I'd be happy to share what I know about making videos. I don't use fancy equipment. A basic Canon video camera; I make sure to have two separate audio tracks to ensure that one works well; the editing is done on Final Cut Pro. The online encoding is done with high-end encoding software because we want the movies to be accessible in schools -- but I just uploaded here a .mov file. (On TeachingBooks, we make them .flv files and put them within a player that we made.)
I've attached a picture of all the technology I use when going to film authors in their homes or on remote locations. Nothing fancy or too expensive.
If I can ever guide someone on production of mini-documentaries (which is what I feel I make all the time for TeachingBooks), I'd be delighted. The book trailer I uploaded, though, was an oddity that I made for the book to put on YouTube. Just playing....
Cheers. Nick Glass
Have a look at CogDogRoo Story Tools
The author of the CogDogRoo site, Alan Levine used one story and tried to develop it 60 times using more than 60 separate tools. He has created a short review of each tool with links to his products. Often he included additional samples of how the tool was used by others, as well.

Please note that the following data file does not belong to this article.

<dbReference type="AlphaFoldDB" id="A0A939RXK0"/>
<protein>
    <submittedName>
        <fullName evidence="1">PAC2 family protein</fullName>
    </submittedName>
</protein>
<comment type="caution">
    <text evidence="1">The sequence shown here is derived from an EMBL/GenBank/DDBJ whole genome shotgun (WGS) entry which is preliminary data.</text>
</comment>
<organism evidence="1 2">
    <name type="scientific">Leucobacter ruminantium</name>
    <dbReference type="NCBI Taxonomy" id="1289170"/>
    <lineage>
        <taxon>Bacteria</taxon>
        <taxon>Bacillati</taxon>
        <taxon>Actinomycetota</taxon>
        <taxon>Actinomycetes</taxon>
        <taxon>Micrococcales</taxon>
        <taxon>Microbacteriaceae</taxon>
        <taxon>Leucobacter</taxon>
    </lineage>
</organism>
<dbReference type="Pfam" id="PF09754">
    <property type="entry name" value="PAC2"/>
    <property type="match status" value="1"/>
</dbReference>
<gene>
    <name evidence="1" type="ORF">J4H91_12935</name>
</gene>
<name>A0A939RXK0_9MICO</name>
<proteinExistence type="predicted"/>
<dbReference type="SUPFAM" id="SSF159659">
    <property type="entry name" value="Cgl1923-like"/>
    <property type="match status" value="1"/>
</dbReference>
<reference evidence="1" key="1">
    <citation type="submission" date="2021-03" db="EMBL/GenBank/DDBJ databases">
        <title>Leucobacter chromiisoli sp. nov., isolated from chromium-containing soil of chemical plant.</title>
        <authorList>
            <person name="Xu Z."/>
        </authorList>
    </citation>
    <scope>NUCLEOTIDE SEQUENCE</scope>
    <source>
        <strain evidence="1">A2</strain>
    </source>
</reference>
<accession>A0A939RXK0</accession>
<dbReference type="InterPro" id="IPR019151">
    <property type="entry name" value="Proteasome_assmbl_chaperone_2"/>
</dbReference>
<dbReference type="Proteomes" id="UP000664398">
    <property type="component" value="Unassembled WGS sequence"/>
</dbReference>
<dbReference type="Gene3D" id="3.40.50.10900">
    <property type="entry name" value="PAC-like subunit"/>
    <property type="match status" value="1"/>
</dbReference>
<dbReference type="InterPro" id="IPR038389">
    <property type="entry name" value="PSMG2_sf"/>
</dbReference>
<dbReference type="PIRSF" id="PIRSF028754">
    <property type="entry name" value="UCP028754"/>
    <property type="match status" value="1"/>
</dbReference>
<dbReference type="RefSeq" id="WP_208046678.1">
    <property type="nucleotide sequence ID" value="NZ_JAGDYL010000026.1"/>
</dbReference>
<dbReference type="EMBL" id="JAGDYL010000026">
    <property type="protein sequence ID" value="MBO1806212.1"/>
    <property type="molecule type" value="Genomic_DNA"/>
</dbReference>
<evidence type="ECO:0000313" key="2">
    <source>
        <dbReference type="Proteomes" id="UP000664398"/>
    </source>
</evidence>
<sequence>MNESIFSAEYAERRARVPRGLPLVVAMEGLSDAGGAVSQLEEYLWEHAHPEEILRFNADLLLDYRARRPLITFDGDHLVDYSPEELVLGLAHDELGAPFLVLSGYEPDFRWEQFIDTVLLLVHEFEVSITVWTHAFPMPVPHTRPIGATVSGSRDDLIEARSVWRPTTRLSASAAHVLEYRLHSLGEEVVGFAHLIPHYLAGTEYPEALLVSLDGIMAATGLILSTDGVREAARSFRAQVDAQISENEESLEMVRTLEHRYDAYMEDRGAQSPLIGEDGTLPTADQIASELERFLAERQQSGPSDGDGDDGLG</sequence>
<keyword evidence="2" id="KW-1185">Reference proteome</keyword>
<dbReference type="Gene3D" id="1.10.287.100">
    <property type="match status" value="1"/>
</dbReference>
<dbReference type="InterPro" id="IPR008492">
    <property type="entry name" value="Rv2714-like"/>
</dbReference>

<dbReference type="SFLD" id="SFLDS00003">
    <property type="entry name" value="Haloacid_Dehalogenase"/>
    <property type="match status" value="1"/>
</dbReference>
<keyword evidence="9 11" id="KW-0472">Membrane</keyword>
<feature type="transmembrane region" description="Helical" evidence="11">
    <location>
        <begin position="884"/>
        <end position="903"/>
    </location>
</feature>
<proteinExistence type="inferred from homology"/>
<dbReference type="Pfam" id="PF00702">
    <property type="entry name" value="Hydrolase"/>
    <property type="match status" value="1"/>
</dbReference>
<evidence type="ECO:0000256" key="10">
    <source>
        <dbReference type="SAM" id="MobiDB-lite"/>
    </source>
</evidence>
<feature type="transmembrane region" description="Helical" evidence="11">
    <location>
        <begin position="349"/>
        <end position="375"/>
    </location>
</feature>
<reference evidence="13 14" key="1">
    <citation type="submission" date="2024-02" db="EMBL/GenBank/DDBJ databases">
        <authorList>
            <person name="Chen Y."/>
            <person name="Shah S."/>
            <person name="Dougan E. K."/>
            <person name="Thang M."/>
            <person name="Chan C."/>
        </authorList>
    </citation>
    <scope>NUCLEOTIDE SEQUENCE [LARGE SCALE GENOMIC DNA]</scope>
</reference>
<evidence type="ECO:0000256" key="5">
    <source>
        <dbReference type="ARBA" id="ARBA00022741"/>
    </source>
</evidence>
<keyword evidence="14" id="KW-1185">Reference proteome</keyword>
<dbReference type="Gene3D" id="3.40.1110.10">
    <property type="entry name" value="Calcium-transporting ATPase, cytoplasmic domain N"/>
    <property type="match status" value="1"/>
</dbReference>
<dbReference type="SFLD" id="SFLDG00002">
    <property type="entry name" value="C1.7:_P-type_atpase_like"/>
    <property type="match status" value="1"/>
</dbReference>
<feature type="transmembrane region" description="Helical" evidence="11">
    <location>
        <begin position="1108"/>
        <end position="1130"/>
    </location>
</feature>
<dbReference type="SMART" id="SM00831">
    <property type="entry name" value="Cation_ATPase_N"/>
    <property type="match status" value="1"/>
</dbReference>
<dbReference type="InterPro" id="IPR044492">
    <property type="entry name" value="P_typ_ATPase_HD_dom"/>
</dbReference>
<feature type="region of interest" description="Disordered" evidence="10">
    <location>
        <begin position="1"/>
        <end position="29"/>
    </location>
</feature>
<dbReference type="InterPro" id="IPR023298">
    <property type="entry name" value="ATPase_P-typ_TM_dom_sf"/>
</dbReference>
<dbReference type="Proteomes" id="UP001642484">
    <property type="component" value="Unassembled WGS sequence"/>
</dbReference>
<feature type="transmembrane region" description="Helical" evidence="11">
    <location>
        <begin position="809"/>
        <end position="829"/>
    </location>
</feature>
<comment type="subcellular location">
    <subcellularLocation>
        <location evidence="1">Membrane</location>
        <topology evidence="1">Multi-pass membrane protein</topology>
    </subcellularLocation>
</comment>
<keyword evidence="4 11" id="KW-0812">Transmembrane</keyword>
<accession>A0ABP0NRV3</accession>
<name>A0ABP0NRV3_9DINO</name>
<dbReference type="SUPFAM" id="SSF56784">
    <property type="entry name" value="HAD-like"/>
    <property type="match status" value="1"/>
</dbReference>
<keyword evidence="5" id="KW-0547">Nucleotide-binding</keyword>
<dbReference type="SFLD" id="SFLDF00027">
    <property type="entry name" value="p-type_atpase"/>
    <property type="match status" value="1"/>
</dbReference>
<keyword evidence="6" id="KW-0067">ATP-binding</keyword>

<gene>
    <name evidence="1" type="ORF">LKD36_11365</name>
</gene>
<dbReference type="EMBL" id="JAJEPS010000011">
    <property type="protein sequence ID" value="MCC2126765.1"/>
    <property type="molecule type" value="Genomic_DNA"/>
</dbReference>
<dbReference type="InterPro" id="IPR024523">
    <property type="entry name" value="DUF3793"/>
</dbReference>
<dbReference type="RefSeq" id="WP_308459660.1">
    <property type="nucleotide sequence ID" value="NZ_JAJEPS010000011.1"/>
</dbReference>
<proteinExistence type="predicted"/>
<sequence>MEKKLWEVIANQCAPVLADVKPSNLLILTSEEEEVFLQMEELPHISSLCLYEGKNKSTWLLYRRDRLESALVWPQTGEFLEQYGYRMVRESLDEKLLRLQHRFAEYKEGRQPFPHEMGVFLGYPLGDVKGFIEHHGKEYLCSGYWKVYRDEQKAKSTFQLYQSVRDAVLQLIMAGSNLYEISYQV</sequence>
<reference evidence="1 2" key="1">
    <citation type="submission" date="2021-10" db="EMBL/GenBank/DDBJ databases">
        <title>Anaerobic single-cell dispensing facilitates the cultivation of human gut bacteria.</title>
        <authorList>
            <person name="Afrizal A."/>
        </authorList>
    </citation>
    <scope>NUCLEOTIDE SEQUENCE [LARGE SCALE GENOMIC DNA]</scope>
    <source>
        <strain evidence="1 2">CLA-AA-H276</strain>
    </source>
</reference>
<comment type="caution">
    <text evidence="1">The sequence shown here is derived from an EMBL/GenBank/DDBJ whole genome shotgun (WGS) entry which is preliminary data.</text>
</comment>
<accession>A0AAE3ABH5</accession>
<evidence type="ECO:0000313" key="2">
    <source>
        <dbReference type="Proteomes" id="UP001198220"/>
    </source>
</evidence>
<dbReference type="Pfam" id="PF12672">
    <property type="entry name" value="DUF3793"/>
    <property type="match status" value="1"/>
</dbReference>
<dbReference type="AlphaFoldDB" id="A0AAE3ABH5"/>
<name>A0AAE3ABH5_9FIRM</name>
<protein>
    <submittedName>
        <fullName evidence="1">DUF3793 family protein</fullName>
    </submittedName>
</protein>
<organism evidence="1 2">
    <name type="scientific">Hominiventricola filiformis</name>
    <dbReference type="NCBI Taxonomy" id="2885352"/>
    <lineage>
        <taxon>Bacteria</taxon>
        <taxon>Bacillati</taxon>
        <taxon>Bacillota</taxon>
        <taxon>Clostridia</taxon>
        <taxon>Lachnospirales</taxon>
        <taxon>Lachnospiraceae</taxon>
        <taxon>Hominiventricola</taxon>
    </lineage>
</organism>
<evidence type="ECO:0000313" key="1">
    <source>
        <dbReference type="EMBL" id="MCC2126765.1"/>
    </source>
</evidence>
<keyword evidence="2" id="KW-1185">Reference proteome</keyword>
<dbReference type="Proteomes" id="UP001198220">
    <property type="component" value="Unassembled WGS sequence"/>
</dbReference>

If you feel like listening to him talk about this initiative, you can get the video at http://www.ustream.tv/recorded/881271.
He's in Iceland speaking to an educational technology class in Canada.
I am having students use animoto for their booktalks. Easy to use and nice video effects.
Great topic. I want to start learning about and trying different options. Right now, tho, I use VoiceThread, and find it very easy. You can see examples at my booktalk blog: http://linderobooks.blogspot.com. If you like this concept, I can share more about how I do them. Jane